Thursday, 9 July 2009

"Reforming the Markets": Still Craven After All These Years

Yesterday the Government’s “Reforming Financial Markets” dropped on the virtual mat, and what a waste of electrons it is: let us hope they don’t physically print too many copies. The introductory parts are so blinkered, complacent and self-serving that we must assume Brown wrote them himself. It’s all there, complete with typos and grammatical errors, so clearly the Civil Service wasn’t invited, even at the proof-reading stage.

All the heavy lifting on the main issues has already been done by Turner and the FSA back in March: Turner’s review was very much more open, honest, philosophical and academically sound; I feel almost guilty at having criticized it at the time. The Government can do little more than (a) agree with everything he said, but (b) run away from macro-prudential measures (we’ll just get M-P ‘analysis’ instead).

In other highlights, we learn that:

- no part of the crisis was the Government’s fault;
- yup, the blame rests with failure to recognize risk on the part of “market participants …regulators, central banks and many other authorities and commentators” (I always knew it was Peston’s fault);
- “investors … frequently failed to carry out sufficient due diligence” (yes, and Lloyds-TSB comes immediately to mind, eh Victor ? eh, Gordon ?)
- action taken in respect of … wait for it …
the Dunfermline Building Society (!) shows how clever Gordon has been;
- “no model of regulation has been successful in fully insulating a country from the current crisis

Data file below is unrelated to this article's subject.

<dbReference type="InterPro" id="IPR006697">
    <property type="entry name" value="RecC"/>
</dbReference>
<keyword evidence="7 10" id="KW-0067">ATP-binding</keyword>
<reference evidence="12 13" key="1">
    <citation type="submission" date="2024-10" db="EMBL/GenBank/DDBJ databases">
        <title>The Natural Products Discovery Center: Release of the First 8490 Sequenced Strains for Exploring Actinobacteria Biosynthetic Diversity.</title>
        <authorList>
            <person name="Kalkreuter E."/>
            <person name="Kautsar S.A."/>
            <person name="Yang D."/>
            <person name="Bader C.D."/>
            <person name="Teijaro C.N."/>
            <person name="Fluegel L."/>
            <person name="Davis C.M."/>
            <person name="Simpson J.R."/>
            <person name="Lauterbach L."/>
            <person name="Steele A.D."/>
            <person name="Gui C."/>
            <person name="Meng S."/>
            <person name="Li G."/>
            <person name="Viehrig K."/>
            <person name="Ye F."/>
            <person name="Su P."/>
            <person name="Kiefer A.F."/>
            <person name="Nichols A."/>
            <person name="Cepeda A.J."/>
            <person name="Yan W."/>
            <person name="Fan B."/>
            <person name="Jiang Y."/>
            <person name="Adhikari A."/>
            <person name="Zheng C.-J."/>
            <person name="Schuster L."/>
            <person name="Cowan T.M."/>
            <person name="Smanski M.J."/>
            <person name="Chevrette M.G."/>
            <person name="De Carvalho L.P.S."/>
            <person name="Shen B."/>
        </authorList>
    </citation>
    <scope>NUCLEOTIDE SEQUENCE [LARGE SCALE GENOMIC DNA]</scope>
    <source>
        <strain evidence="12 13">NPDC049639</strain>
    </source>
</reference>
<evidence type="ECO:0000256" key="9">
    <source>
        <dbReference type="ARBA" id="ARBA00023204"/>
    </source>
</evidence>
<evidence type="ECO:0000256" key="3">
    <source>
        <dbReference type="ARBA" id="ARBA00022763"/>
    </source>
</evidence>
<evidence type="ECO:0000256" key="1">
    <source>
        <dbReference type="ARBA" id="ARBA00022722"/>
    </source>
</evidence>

So the fact that his crap tri-partite system didn’t work, doesn’t matter. Actually, of course, ‘fully insulating’ is not the test: ‘insulating better’ is the appropriate measure, by which standard there are several more successful systems around the globe.

Conversely, Brown is still fixated with not getting out of step with other regulatory systems: at every turn we find the refrain: “measures can only be effective if implemented on an international basis”.

In short, he is as paranoid about being "outside the mainstream" as ever – which pathetic reason is exactly why the UK is languishing today: the victims of his blind and cowardly rush to the bottom. He seems to like it there.



Bill Quango MP said...

Nice analysis Mr Drew.
Did you hear the faux-chancellor a few days ago. Everything is fine, just a little tweak, a tuck there and the regulations will be right as rain.
But it did sound like a script he hadn't written himself. The shiny new system looks suspiciously like the tarnished old system

Anonymous said...

"measures can only be effective if implemented on an international level" is just another way of saying "it started in America". Clearly, if you want to make people believe it is the fault of America then you must believe that America needs to be fixed.

Nick Drew said...

It's that, but also more, anon: he doesn't want the City to be undercut by less stringent regs elsewhere

but where would that be ? Not Paris, Frankfurt or Madrid. Not New York or Chicago (despite what Boris says). Switzerland ? Singapore ? Hong Kong ? maybe - but given we've fallen harder than most, why wouldn't we want to make unilateral improvements ?

no, it's that he's (a) a coward (b) intellectually unsure of himself (c) been sat on heavily by bully-bankers

Demetrius said...

Your comment "race to the bottom" hits the target. It means that like other tax havens the UK becomes a place with a mega rich elite who pay np personal taxes. a puffed up property sector, again in the hands of the rich, lots of very funny money, with a helot heavily taxed population.